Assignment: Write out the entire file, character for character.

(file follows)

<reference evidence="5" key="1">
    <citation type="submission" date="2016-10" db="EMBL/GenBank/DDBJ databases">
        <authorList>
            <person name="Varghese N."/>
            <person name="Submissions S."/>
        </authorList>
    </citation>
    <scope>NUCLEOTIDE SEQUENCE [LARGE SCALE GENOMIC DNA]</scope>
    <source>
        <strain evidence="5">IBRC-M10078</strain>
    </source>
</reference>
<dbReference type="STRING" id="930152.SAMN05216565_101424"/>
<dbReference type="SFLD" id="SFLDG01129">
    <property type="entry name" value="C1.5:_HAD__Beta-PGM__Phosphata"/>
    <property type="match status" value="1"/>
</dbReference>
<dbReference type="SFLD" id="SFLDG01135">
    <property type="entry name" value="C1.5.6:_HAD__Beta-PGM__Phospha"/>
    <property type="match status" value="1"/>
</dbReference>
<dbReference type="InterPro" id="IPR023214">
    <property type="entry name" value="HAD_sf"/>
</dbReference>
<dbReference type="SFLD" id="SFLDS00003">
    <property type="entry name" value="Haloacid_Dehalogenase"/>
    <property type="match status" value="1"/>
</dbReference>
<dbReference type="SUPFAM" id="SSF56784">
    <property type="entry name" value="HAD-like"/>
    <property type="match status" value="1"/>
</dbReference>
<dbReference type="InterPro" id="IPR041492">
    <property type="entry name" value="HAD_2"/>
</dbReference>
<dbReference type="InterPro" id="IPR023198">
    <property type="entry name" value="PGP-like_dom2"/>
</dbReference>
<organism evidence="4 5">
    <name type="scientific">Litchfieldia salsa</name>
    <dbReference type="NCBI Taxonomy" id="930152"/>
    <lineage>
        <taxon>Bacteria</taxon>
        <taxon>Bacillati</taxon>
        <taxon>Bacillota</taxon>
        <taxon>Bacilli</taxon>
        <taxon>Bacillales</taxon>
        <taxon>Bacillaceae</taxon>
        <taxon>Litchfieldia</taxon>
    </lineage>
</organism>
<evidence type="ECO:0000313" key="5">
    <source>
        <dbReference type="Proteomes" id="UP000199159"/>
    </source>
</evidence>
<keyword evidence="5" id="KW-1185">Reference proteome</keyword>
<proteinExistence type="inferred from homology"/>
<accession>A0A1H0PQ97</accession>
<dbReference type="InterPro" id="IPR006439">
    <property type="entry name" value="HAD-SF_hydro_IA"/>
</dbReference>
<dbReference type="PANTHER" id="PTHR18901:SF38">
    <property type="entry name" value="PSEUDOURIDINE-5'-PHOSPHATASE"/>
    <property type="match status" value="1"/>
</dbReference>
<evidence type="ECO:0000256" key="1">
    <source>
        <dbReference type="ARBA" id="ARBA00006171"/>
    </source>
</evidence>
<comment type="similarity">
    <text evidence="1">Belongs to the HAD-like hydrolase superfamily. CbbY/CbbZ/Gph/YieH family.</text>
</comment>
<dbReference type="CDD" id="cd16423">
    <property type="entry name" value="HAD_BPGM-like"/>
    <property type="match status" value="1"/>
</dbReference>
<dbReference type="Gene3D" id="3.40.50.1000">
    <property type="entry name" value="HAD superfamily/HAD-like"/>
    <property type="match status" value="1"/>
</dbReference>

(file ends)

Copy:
<reference evidence="5" key="1">
    <citation type="submission" date="2016-10" db="EMBL/GenBank/DDBJ databases">
        <authorList>
            <person name="Varghese N."/>
            <person name="Submissions S."/>
        </authorList>
    </citation>
    <scope>NUCLEOTIDE SEQUENCE [LARGE SCALE GENOMIC DNA]</scope>
    <source>
        <strain evidence="5">IBRC-M10078</strain>
    </source>
</reference>
<dbReference type="STRING" id="930152.SAMN05216565_101424"/>
<dbReference type="SFLD" id="SFLDG01129">
    <property type="entry name" value="C1.5:_HAD__Beta-PGM__Phosphata"/>
    <property type="match status" value="1"/>
</dbReference>
<dbReference type="SFLD" id="SFLDG01135">
    <property type="entry name" value="C1.5.6:_HAD__Beta-PGM__Phospha"/>
    <property type="match status" value="1"/>
</dbReference>
<dbReference type="InterPro" id="IPR023214">
    <property type="entry name" value="HAD_sf"/>
</dbReference>
<dbReference type="SFLD" id="SFLDS00003">
    <property type="entry name" value="Haloacid_Dehalogenase"/>
    <property type="match status" value="1"/>
</dbReference>
<dbReference type="SUPFAM" id="SSF56784">
    <property type="entry name" value="HAD-like"/>
    <property type="match status" value="1"/>
</dbReference>
<dbReference type="InterPro" id="IPR041492">
    <property type="entry name" value="HAD_2"/>
</dbReference>
<dbReference type="InterPro" id="IPR023198">
    <property type="entry name" value="PGP-like_dom2"/>
</dbReference>
<organism evidence="4 5">
    <name type="scientific">Litchfieldia salsa</name>
    <dbReference type="NCBI Taxonomy" id="930152"/>
    <lineage>
        <taxon>Bacteria</taxon>
        <taxon>Bacillati</taxon>
        <taxon>Bacillota</taxon>
        <taxon>Bacilli</taxon>
        <taxon>Bacillales</taxon>
        <taxon>Bacillaceae</taxon>
        <taxon>Litchfieldia</taxon>
    </lineage>
</organism>
<evidence type="ECO:0000313" key="5">
    <source>
        <dbReference type="Proteomes" id="UP000199159"/>
    </source>
</evidence>
<keyword evidence="5" id="KW-1185">Reference proteome</keyword>
<proteinExistence type="inferred from homology"/>
<accession>A0A1H0PQ97</accession>
<dbReference type="InterPro" id="IPR006439">
    <property type="entry name" value="HAD-SF_hydro_IA"/>
</dbReference>
<dbReference type="PANTHER" id="PTHR18901:SF38">
    <property type="entry name" value="PSEUDOURIDINE-5'-PHOSPHATASE"/>
    <property type="match status" value="1"/>
</dbReference>
<evidence type="ECO:0000256" key="1">
    <source>
        <dbReference type="ARBA" id="ARBA00006171"/>
    </source>
</evidence>
<comment type="similarity">
    <text evidence="1">Belongs to the HAD-like hydrolase superfamily. CbbY/CbbZ/Gph/YieH family.</text>
</comment>
<dbReference type="CDD" id="cd16423">
    <property type="entry name" value="HAD_BPGM-like"/>
    <property type="match status" value="1"/>
</dbReference>
<dbReference type="Gene3D" id="3.40.50.1000">
    <property type="entry name" value="HAD superfamily/HAD-like"/>
    <property type="match status" value="1"/>
</dbReference>